Blog

Artefact Conservators at work

By: Dr Lynda Kelly, Category: At The Museum, Date: 03 Jun 2011

What are our Conservation staff up to this week?

Crocodile case

 © Australian Museum

Conservators use a range of techniques to preserve our collection items for present and future generations. Our Conservators are hard at work carrying out specialised repairs and restorations on one of our oldest specimens’ on display.

Part of their work involves hands on repairs and restorations like these. They carefully inspect each object, recording the condition of the object and any work they carry out. They blend knowledge of chemistry, art, and craft skills to ensure our heritage items are well looked after.

The large Croc had some damage that needed to be repaired. This specimen is over 100 years old, so some damage is expected from general aging. Keep reading to find out what our Conservators found and how they dealt with the issues.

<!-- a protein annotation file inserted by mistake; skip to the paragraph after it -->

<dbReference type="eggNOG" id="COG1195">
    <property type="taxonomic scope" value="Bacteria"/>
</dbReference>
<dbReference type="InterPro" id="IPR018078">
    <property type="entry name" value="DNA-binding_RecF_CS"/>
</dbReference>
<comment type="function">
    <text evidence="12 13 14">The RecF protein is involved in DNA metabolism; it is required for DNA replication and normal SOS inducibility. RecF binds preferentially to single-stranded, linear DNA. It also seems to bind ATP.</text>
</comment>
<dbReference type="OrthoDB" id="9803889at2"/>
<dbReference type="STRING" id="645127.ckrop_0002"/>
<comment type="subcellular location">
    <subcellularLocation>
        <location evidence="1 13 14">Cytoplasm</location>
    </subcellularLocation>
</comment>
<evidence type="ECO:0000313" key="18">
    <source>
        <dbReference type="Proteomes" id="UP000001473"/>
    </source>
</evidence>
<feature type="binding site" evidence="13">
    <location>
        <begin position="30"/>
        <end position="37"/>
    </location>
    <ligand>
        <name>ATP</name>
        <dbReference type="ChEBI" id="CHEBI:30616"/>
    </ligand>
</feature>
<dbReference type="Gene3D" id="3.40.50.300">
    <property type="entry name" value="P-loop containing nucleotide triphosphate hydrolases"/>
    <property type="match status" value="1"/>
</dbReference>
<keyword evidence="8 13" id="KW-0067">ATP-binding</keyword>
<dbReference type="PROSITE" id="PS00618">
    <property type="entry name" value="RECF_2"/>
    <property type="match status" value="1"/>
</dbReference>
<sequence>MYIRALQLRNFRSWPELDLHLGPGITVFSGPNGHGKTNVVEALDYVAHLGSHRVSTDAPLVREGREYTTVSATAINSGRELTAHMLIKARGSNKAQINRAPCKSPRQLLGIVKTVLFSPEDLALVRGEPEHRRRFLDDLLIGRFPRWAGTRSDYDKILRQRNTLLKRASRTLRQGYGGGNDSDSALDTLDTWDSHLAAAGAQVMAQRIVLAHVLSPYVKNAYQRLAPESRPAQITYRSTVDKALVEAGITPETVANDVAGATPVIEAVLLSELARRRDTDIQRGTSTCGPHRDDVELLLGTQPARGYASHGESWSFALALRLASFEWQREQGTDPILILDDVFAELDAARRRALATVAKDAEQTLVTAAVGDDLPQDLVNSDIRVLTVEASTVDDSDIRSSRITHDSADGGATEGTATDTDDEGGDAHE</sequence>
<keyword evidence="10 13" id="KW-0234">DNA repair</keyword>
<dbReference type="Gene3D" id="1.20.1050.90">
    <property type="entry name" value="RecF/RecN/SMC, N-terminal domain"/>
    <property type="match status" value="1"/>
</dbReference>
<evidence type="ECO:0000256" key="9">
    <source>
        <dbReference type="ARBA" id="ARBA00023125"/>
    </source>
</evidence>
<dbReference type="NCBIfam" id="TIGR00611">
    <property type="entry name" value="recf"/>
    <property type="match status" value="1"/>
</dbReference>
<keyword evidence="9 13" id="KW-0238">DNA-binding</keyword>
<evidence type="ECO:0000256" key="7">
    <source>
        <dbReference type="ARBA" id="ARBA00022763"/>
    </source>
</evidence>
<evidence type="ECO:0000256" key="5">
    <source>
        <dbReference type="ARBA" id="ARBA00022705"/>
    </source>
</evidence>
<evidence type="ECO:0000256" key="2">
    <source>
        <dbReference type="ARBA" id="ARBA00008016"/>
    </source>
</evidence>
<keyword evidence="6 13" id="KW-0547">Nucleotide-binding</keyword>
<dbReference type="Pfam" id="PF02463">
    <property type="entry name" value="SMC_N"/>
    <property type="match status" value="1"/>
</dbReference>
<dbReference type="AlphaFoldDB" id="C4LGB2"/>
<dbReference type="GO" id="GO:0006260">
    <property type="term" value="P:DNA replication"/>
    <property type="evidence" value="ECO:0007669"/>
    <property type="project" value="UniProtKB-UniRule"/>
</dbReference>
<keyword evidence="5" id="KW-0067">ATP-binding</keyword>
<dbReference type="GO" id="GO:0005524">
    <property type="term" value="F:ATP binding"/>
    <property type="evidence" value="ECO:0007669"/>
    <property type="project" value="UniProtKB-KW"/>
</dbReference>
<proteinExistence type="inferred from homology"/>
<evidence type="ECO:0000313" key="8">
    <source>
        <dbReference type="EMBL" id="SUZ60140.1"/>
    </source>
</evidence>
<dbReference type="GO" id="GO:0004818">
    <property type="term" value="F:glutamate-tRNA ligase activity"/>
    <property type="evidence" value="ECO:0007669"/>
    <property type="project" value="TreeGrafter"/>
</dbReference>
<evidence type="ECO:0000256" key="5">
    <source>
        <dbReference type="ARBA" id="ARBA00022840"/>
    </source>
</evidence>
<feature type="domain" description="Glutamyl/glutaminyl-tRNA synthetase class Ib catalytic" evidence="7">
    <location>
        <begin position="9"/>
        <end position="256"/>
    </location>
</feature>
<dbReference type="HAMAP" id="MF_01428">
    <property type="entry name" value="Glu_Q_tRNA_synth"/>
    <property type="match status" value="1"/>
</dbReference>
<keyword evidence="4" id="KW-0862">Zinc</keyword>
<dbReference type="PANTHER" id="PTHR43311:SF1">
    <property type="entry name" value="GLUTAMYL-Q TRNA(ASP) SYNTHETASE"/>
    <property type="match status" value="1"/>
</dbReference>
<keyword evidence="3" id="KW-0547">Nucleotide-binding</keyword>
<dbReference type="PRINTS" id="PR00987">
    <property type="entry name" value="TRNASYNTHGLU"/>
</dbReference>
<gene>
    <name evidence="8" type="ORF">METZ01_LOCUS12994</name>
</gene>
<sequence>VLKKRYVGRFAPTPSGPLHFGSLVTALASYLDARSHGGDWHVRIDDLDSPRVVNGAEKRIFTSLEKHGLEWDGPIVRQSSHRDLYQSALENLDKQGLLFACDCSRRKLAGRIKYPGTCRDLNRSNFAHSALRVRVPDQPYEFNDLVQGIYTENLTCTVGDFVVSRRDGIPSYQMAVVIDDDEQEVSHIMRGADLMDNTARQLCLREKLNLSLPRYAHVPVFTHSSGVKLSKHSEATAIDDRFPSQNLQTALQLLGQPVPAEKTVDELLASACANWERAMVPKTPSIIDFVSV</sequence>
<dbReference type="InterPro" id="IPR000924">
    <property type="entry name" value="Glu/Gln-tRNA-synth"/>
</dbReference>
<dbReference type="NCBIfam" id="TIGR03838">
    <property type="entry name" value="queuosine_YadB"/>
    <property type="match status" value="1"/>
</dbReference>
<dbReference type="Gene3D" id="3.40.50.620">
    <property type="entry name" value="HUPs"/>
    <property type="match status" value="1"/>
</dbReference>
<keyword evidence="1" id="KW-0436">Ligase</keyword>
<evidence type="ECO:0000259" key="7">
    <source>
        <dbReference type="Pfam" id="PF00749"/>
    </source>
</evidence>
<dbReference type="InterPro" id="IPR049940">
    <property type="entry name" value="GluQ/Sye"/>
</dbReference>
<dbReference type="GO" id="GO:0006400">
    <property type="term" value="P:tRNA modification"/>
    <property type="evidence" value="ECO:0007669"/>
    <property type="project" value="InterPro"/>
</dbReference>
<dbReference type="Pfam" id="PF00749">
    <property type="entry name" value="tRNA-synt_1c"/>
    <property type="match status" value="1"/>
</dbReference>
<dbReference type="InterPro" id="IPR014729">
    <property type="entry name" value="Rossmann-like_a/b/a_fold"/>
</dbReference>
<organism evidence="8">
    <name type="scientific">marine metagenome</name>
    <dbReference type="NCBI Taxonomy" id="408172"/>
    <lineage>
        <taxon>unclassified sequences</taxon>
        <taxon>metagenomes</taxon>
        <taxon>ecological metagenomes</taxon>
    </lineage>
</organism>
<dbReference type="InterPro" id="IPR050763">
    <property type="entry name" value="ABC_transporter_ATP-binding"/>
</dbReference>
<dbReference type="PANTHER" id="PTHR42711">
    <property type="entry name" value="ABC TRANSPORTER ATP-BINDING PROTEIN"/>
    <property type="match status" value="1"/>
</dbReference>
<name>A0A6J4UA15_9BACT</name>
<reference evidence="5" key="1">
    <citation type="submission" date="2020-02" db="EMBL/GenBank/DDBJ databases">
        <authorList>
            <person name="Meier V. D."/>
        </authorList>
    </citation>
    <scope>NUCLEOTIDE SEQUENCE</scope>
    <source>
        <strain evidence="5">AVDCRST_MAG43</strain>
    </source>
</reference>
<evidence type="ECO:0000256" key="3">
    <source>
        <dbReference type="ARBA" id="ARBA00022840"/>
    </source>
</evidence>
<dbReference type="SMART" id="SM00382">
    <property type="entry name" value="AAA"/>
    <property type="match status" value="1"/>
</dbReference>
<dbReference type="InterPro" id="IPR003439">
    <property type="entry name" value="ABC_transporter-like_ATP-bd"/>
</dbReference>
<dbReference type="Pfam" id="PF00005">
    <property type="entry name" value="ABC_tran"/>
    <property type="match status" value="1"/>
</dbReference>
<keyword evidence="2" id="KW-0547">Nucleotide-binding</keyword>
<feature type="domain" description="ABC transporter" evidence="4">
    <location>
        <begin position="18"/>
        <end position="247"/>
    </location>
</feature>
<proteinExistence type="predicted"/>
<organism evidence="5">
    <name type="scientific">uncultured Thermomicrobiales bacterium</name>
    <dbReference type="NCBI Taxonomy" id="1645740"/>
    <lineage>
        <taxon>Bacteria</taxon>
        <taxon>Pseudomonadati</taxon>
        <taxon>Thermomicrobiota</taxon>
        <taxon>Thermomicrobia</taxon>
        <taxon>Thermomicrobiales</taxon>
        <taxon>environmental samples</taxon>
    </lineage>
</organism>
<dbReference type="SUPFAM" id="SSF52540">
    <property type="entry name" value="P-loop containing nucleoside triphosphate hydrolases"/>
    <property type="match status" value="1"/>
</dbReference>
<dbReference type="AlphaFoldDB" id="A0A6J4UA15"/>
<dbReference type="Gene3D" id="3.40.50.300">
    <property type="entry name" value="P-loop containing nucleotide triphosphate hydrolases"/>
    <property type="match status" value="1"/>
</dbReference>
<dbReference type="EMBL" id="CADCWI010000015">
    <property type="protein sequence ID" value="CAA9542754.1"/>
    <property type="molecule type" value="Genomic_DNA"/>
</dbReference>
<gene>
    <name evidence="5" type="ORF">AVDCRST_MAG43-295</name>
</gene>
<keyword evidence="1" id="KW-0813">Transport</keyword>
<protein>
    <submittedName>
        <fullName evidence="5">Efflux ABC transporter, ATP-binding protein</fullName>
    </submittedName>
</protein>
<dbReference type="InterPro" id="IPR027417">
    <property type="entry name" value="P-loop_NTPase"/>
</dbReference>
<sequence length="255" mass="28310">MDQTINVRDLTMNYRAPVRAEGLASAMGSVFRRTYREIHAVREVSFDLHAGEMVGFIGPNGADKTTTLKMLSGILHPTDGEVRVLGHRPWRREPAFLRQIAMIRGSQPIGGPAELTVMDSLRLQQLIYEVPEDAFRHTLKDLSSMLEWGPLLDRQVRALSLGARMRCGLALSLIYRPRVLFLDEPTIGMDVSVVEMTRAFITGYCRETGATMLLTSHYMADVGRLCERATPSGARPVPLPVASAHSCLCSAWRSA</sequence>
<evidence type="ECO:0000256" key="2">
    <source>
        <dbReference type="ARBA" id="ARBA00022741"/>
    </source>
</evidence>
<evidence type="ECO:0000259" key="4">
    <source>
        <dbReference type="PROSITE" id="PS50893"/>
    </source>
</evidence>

The Croc was of course a bit dusty!

  • Careful brushing of the specimen with fine brushes and special vacuum cleaners to stop the dust falling back onto the specimen

The tip of the tail had a small section missing, exposing the metal wire armature. All the stuffing in that area was missing as well.

  • A special tissue paper and paste was used to carefully remodel the missing area. This section will be painted to closely match the original skin

Some large scales along the bottom of the Crocs flanks were missing, leaving shallow rectangular gaps.

  • These were filled, again using layers of tissue paper and paste, and will be painted to match the skin.

The front left limb (closest to the wall) had broken fingers and claws

  • These will be repaired using injected glues and realigned.

There is a small chip on the nose of the Croc

  • This will be filled with putty and painted to match the rest of the head.

More soon!